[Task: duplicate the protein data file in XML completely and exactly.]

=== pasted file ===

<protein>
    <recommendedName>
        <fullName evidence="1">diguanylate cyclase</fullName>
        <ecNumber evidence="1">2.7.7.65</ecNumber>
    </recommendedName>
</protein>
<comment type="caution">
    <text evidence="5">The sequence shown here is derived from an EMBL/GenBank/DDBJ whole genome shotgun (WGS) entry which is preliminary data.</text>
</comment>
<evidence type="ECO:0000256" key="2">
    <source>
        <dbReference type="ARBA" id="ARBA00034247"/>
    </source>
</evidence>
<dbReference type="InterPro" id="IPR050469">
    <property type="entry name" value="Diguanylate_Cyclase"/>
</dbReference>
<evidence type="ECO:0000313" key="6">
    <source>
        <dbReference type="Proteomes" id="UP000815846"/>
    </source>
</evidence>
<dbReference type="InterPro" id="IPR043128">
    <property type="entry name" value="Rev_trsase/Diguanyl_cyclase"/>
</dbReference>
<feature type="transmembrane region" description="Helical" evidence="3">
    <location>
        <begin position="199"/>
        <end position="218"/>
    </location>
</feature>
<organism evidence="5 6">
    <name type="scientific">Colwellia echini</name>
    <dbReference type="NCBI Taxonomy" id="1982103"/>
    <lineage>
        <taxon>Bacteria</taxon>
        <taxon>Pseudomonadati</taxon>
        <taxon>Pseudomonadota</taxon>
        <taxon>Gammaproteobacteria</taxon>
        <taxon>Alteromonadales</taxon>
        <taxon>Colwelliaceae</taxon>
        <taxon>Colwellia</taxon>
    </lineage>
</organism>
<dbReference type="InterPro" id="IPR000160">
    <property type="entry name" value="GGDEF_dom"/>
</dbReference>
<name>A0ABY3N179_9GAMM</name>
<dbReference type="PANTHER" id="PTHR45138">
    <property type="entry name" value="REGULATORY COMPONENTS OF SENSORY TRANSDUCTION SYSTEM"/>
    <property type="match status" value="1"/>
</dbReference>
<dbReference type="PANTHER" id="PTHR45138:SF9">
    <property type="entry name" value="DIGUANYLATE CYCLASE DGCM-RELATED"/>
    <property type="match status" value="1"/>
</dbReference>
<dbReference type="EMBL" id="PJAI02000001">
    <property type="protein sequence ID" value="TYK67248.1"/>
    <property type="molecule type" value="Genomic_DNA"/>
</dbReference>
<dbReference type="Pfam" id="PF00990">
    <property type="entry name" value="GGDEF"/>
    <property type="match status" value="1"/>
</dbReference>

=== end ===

<protein>
    <recommendedName>
        <fullName evidence="1">diguanylate cyclase</fullName>
        <ecNumber evidence="1">2.7.7.65</ecNumber>
    </recommendedName>
</protein>
<comment type="caution">
    <text evidence="5">The sequence shown here is derived from an EMBL/GenBank/DDBJ whole genome shotgun (WGS) entry which is preliminary data.</text>
</comment>
<evidence type="ECO:0000256" key="2">
    <source>
        <dbReference type="ARBA" id="ARBA00034247"/>
    </source>
</evidence>
<dbReference type="InterPro" id="IPR050469">
    <property type="entry name" value="Diguanylate_Cyclase"/>
</dbReference>
<evidence type="ECO:0000313" key="6">
    <source>
        <dbReference type="Proteomes" id="UP000815846"/>
    </source>
</evidence>
<dbReference type="InterPro" id="IPR043128">
    <property type="entry name" value="Rev_trsase/Diguanyl_cyclase"/>
</dbReference>
<feature type="transmembrane region" description="Helical" evidence="3">
    <location>
        <begin position="199"/>
        <end position="218"/>
    </location>
</feature>
<organism evidence="5 6">
    <name type="scientific">Colwellia echini</name>
    <dbReference type="NCBI Taxonomy" id="1982103"/>
    <lineage>
        <taxon>Bacteria</taxon>
        <taxon>Pseudomonadati</taxon>
        <taxon>Pseudomonadota</taxon>
        <taxon>Gammaproteobacteria</taxon>
        <taxon>Alteromonadales</taxon>
        <taxon>Colwelliaceae</taxon>
        <taxon>Colwellia</taxon>
    </lineage>
</organism>
<dbReference type="InterPro" id="IPR000160">
    <property type="entry name" value="GGDEF_dom"/>
</dbReference>
<name>A0ABY3N179_9GAMM</name>
<dbReference type="PANTHER" id="PTHR45138">
    <property type="entry name" value="REGULATORY COMPONENTS OF SENSORY TRANSDUCTION SYSTEM"/>
    <property type="match status" value="1"/>
</dbReference>
<dbReference type="PANTHER" id="PTHR45138:SF9">
    <property type="entry name" value="DIGUANYLATE CYCLASE DGCM-RELATED"/>
    <property type="match status" value="1"/>
</dbReference>
<dbReference type="EMBL" id="PJAI02000001">
    <property type="protein sequence ID" value="TYK67248.1"/>
    <property type="molecule type" value="Genomic_DNA"/>
</dbReference>
<dbReference type="Pfam" id="PF00990">
    <property type="entry name" value="GGDEF"/>
    <property type="match status" value="1"/>
</dbReference>